Take five… with Ecocem’s Susan McGarry
What innovations are you most excited about?
I need to declare my bias up front! At Ecocem we have pioneered ACT, a technology that significantly reduces CO2 emissions from the traditional cement manufacturing process by 50 per cent, by 2030.
It is the culmination of a decade of innovation in the scaling of sustainable, low carbon, competitive cement technologies. It is cost effective, energy efficient and very easily scalable and can be in the market by 2026.
No other technology available or in development can deliver this level of reduction in this time frame. The industry is currently struggling to achieve even short-term targets and long term plans are heavily reliant on CCUS (Carbon Capture Utilisation and Storage) which will not be available in many meaningful way until at least 2035.
Pivoting to lower clinker, lower carbon binders can be done now using existing infrastructure. We are currently looking for partners to scale the technology in Europe and have recently begun testing in Ireland with a aim of having it certified and ready for market in 2025.
Who inspires you?
I get inspired by new people all the time, often they are other peers in the industry that I meet through committees or networking events. There are many more women driving the Irish construction industry forward at the moment and while they may not be celebrities or well-known names, they are fundamentally changing an industry often without recognition.
More broadly, I would say Jacinda Ardern, who recently stepped down as Prime Minister of New Zealand. She led with empathy, which I think is less often seen on the global stage – particularly in politics.
I try to emulate this in my day-to-day management. You can be a strong and decisive leader, and still nurture and empathise with the people you lead.
What is your approach to health and safety?
Safety is the first item on the agenda of any of our management or production meetings. I implemented OHSAS 18001 in Ecocem across all our plants six years ago, so I understand how to build safety into processes while still getting the work done effectively.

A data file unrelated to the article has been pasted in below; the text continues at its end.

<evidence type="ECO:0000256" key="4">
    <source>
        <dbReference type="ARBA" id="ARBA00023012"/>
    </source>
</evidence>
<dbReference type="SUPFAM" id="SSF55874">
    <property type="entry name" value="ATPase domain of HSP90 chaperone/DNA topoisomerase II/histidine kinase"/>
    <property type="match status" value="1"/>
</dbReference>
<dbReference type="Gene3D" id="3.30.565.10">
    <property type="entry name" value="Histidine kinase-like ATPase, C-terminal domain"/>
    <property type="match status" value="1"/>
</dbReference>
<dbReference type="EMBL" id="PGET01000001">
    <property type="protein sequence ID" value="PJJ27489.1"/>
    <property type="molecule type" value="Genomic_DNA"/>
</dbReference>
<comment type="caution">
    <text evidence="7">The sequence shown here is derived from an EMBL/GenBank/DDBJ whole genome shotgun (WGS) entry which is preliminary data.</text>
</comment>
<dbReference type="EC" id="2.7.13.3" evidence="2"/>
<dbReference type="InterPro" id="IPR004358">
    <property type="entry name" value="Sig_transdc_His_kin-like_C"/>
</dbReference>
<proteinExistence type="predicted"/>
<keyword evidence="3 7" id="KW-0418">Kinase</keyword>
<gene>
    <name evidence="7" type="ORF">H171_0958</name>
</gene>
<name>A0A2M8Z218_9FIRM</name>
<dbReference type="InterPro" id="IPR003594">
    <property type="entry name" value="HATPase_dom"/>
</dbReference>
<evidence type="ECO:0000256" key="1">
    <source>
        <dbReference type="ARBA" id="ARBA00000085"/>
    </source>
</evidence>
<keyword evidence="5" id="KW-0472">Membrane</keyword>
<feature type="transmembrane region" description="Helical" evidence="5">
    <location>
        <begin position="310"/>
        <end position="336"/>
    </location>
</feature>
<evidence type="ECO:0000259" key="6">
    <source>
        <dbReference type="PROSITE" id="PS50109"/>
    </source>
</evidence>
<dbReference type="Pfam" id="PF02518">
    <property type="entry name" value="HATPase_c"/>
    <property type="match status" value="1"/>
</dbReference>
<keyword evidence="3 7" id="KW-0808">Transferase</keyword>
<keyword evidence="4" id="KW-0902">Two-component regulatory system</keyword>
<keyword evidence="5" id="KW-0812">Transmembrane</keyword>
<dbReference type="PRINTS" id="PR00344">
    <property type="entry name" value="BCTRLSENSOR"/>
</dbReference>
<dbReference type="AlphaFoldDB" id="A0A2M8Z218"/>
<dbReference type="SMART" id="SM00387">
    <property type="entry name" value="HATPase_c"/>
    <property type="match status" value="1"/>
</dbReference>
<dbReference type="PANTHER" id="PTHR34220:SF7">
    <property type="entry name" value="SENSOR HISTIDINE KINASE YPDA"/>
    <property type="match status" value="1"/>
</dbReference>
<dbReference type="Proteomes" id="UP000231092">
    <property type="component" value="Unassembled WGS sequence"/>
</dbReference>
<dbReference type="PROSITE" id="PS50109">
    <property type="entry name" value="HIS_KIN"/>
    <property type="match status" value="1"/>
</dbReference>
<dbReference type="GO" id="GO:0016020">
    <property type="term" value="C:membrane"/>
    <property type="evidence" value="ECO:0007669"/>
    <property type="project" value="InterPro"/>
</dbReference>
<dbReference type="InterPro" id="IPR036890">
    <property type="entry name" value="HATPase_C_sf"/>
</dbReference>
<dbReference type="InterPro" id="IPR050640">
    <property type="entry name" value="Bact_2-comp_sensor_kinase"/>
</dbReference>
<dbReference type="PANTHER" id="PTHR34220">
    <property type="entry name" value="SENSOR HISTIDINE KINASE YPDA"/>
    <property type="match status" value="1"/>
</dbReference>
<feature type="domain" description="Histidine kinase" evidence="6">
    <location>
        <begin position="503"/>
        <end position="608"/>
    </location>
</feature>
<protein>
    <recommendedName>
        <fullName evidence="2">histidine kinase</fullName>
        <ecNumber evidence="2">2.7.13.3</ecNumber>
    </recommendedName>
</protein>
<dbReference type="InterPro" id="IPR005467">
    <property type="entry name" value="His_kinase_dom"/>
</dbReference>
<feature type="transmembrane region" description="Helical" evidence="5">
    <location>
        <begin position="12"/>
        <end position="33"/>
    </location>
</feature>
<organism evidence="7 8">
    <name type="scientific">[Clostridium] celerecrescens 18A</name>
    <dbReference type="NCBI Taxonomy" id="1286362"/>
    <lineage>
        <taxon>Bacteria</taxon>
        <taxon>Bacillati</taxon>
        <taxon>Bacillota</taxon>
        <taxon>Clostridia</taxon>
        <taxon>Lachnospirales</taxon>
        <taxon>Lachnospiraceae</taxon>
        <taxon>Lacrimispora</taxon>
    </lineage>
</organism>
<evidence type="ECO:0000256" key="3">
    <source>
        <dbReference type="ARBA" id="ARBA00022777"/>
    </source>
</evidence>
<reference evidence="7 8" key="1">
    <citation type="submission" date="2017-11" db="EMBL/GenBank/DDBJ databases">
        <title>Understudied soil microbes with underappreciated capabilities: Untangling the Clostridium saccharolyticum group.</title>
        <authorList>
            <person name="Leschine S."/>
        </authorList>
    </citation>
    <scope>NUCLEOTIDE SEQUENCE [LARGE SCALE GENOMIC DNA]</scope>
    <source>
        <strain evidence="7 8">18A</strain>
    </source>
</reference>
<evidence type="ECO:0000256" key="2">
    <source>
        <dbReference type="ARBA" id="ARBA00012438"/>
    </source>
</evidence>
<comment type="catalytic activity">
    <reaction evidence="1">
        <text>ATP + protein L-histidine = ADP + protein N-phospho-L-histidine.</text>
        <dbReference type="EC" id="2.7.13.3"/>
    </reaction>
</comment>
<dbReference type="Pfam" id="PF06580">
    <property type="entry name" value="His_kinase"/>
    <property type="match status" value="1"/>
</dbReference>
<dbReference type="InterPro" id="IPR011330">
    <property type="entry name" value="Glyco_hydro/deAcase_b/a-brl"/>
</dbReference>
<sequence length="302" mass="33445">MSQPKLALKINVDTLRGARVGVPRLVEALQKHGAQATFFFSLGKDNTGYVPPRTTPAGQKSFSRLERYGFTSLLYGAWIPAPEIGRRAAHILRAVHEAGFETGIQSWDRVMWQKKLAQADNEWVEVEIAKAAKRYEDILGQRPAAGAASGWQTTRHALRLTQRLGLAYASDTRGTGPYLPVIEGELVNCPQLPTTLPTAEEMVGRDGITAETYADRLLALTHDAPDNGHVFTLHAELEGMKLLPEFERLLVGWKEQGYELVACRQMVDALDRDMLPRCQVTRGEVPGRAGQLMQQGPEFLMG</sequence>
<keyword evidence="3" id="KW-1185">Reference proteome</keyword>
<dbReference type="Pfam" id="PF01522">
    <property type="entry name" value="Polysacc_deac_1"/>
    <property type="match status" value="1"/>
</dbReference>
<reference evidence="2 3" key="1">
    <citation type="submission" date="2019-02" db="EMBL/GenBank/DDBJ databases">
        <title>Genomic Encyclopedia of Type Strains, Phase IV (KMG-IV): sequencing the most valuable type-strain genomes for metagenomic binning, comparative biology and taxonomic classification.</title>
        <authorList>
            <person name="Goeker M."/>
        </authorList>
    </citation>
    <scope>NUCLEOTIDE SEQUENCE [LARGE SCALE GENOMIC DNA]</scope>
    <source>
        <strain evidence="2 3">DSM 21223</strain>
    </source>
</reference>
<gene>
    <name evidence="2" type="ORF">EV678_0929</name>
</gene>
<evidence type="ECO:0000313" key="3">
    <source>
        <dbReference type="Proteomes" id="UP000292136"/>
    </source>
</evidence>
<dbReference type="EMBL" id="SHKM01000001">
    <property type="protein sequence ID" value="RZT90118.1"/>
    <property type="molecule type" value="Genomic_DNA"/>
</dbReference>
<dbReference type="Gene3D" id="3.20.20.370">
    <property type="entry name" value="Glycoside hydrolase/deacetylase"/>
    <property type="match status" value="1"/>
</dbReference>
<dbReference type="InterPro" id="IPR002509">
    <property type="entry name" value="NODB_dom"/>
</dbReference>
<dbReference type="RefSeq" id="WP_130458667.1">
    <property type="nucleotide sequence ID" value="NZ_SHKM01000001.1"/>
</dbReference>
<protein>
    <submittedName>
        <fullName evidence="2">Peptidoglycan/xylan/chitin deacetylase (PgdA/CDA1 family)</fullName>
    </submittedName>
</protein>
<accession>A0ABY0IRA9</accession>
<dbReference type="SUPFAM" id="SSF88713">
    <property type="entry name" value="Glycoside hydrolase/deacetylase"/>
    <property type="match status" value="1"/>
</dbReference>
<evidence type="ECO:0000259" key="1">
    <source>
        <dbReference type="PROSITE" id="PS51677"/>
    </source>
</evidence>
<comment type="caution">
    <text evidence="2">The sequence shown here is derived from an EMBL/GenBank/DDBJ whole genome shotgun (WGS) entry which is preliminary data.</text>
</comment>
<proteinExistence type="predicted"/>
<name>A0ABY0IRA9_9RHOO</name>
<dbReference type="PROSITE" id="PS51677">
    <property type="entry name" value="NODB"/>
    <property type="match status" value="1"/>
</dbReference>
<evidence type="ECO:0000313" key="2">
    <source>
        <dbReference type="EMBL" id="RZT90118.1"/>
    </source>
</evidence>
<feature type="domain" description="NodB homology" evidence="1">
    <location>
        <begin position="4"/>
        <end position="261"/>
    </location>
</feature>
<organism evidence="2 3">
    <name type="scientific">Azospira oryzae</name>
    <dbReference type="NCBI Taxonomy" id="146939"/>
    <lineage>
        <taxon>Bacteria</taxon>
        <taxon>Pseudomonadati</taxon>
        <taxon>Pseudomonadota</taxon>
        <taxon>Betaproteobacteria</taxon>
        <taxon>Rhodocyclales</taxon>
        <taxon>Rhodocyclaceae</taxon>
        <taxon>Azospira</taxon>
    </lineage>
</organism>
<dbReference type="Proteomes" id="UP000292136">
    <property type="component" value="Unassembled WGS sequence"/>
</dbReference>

My approach to safety is that it should be the first consideration before carrying out any work within our plants or before we let outside parties come in and start work on our site.
It’s a logical first step for me that can actually improve the efficiency of the work by thinking through each step in advance. Safety has become more holistic to me now in that we need to support people’s mental health just as much as their physical health on site.
Stress and burnout can affect anyone and its important that companies and managers create an environment that’s both safe and enjoyable to work in, with open communication for when problems so arise.
Proudest moment to date?
The inclusion of a low carbon cement mandate for all public works in the national Climate Action Plan 2023.
I have been campaigning, educating, and influencing for years to create a legal driver for the use of lower carbon cement alternatives and to see it written in black and white when the NCAP was launched, at the end of last year was amazing.
It puts the Irish construction industry on a par with our more sustainable neighbours in the EU.
Book or podcast recommendations?
There are several good podcasts coming out of the Irish construction industry that I listen to regularly to keep up-to-date such as Property Matters with Carol Talon, which does a great round up as well as Passive House, Zero Ambitions and That Business Show with Conall O Móráin. For climate change read Bill Gates’ book How to avoid a climate disaster.